For example, creation of the short program in 1973 to deal with the outcry over Janet Lynn's singles skating majesty vs Trixi Schuba's genius at tracing figures. And, the infamous 2002 Olympic scandal which led to all the current problems with CoP. If they had paid attention much sooner to the inadequacies of the former judging system (which had not been substantially changed or thoroughly examined for decades), there would have been more time and opportunity to address and apply changes with a great deal more analysis, testing and foresight, rather than ramming a system into place so fast that it has adversely impacted the sport. Yes, IJS/CoP is not completely bad, but it is disastrous in subtle and not so subtle ways. They made a mistake rushing a revolutionary and untried system into place that has had to constantly be retooled, rethought and re-legislated season after season.

    In 1990, largely because of the demands of television, the sport completely did away with figures. I feel they should have considered keeping it as a separate discipline, and also requiring skaters to continue practicing figures as part of their training, and simply eliminate figures as a singles event in competitions. Why is Patrick Chan so scary good with his edges, stroking and flow? As we all know, because his coaches made him practice figures (and also because he just has a gift too, of course :cheer:). But still he might not be so stratospherically great with skating skills if he hadn't been made to practice figures. I doubt there would be so many current problems with skaters flutzing and lipping, if they all had been required to practice figures as part of their overall training.

    During Tonya's era and even decades before, there wasn't that much detailed scrutiny IMO by either judges or fans, as there is today re the finer technical aspects of skating. Fans are so much more knowledgeable (largely because of the explosion of the Internet, and as well the startling consistency of the legendary Michelle Kwan -- her consistency lent itself to a detailed examination by fans of the finer points of her skating). Being able to watch and re-watch videos allowed us to distinguish more clearly between all of the jumps and the in-betweens, the spins, the stroking and edging, and the technical requirements of launching into jumps. We have also been able to look back at skating through the years which has provided us with an even more profound perspective.

    Obviously, the new rules and scoring fluctuations require that judges be more knowledgeable and that they learn how to assess what skaters do on the ice with greater insight and clarity. And again, in fs, the challenge of judging fairly will always be complicated by subjectivity and politics.

    Overlong post but I have a lot to say on the subject ...
     
    Last edited: Oct 7, 2012
  29. aftershocks

    aftershocks Well-Known Member

    Joined:
    Dec 8, 2009
    Messages:
    4,829
    ^^
    Still, I wonder why it was necessary to make a comparison between skaters who skated in different eras for this particular demonstration of flow. Also, why the emphasis on the "poor" example having to be that of a former medalist? Again, IMHO, historically and currently there is not a great deal of good judgment being utilized by TPTB in their decision-making processes, even on the level of simply putting together training videos for judges. They should correct their mistake by actually showing the aspects of Harding's skating where she excelled, or just don't use her at all as an example of anything. After all, if I was "banned for life" from a sport, believe me I would NOT be happy about old videos being shown of my skating to demonstrate "poor" flow. At best, it was "poor" judgment to use a clip of her skating in a negative light. At worst, it could be described as "petty."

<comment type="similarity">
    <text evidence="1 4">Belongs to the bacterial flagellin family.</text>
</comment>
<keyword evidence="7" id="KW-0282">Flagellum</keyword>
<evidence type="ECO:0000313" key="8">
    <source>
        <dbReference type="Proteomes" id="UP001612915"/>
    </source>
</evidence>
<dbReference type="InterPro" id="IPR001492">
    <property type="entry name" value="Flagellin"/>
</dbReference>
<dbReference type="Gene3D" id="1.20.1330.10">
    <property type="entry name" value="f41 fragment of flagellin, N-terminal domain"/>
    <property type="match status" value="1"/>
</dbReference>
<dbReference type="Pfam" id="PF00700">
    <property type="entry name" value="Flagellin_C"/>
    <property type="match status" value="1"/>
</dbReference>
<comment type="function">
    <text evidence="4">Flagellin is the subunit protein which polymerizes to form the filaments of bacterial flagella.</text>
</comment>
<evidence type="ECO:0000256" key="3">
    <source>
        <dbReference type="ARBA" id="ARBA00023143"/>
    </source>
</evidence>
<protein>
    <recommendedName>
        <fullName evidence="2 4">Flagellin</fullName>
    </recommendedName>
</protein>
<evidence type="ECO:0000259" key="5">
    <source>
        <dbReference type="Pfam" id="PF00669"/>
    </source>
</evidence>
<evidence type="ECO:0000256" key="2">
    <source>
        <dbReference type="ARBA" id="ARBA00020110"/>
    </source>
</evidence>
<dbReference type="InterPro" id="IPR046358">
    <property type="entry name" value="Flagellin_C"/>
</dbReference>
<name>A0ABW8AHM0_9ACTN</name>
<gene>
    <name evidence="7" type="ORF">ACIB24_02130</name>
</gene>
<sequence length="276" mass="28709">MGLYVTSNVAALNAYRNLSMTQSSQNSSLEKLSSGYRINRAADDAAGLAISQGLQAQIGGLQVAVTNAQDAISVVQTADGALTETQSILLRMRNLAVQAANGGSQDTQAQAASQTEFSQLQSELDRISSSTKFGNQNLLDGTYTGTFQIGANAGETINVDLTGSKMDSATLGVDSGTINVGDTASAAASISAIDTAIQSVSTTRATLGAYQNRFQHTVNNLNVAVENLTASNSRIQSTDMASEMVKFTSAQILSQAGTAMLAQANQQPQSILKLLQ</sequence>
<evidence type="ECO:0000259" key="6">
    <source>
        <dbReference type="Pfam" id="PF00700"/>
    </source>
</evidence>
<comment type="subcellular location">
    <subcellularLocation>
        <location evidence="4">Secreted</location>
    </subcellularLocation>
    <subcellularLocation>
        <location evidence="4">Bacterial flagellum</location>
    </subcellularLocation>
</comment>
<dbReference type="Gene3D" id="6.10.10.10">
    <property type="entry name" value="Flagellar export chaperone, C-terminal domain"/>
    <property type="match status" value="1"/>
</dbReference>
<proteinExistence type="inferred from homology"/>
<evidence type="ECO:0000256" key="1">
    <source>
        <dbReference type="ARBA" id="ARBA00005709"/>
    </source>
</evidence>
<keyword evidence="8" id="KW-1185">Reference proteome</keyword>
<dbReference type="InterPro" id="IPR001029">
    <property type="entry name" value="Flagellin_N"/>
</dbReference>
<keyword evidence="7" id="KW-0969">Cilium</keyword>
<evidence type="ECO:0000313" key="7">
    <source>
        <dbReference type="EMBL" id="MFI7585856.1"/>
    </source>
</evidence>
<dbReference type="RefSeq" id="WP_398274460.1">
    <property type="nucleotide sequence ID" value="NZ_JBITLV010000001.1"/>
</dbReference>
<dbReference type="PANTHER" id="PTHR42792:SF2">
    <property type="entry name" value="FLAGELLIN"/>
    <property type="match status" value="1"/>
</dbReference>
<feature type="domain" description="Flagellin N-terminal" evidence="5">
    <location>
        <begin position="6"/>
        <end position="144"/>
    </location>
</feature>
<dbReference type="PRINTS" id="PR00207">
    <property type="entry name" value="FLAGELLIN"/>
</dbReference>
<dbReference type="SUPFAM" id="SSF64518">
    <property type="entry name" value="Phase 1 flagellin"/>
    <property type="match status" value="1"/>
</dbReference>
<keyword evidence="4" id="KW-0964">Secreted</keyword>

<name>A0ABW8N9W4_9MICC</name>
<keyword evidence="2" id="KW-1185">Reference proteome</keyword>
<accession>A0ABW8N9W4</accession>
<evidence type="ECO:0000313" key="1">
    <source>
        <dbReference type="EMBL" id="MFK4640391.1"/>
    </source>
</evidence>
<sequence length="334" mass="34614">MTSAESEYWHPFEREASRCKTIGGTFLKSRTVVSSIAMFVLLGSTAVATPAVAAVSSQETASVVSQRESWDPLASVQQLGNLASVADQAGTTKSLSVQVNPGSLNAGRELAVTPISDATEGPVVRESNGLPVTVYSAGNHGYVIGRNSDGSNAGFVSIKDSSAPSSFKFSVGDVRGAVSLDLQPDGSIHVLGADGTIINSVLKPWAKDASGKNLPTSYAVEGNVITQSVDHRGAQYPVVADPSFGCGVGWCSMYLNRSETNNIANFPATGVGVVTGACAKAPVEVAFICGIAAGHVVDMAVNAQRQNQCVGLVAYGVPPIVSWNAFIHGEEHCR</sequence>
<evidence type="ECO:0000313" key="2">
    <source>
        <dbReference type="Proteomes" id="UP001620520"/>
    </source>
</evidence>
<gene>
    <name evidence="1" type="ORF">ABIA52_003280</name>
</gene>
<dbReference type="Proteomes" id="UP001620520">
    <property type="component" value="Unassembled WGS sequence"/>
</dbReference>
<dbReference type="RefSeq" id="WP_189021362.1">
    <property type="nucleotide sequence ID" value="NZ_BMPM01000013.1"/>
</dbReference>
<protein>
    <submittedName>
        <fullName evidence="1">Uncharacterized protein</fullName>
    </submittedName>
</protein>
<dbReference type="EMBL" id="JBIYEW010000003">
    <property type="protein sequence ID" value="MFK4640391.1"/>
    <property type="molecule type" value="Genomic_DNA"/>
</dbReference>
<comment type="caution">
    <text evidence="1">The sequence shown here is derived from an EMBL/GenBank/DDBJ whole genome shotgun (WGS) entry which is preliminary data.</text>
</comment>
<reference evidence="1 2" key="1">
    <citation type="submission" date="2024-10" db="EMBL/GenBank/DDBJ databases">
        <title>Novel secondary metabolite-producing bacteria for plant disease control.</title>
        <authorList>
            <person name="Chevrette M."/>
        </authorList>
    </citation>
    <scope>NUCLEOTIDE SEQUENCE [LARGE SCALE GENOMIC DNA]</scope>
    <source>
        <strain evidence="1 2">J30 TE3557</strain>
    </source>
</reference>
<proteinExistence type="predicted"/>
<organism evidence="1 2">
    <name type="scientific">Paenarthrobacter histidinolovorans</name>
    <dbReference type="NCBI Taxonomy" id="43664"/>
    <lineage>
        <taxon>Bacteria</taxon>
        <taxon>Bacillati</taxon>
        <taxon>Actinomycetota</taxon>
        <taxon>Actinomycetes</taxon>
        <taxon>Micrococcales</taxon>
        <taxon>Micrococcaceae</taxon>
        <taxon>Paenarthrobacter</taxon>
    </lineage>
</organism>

Thanks muffinbiscuit for sharing that story. A good thing that the young skater was able to find the courage to ask someone for help and that she was removed from her abusive home. Perhaps she never wished to skate again due to the possible bad memories she may have associated with training at the rink. Too bad for Tonya that she was not "removed" from the dangerous abuse she suffered. Yes, it was a different era that Tonya grew up in.

    I don't recall if it was ever proven that Tonya encouraged the "whacking" herself, or whether her former husband came up with the idea and talked her into it. Either way, she was victimized throughout her young life, and she seemed to respond with toughness, rebelliousness and sheer stupidity. Skating was likely a port in the storm for her. It could have been a way out and a ticket to salvation, but in the end that possibility was thwarted for her too. In a complicated way, altho' she felt threatened by her competition, it was her abusive mother, replaced by her abusive husband who was the real threat.

    I don't know whether Tonya has learned anything by what has happened to her either. It may have been better not to "ban" her, but to embrace her, to forgive her, and to help her forgive herself; to help her discover that she was/ is worthy, that her life had/ has value and meaning, that she didn't have to distrust everyone and fight with everyone and throw away her gifts. The exploitative nature of our culture combined with the fears and disdain of the skating community helped seal the lid on the trash can.
     
  30. Jasmar

    Jasmar Active Member

    Joined:
    Dec 31, 2005
    Messages:
    839
    I remember Michelle - was trying to recall her name a couple of weeks ago! I trial judged at 92 (?) Sectionals, where she was one of the top Novice ladies. She was breathtaking. I figured her for one of the new stars. Much more exciting than Kwan, who I think was a Junior that year.

    I remember being devastated when I heard about her home life, and that she'd left the sport. But glad she was rescued.

    Back to Tonya, she may have had shorter stride in her crossovers, but the power she generated in them was unreal. They never worked with her on lengthening them because, IMO, they didn't feel they needed to. It wasn't an issue back then, if one could display the power she did.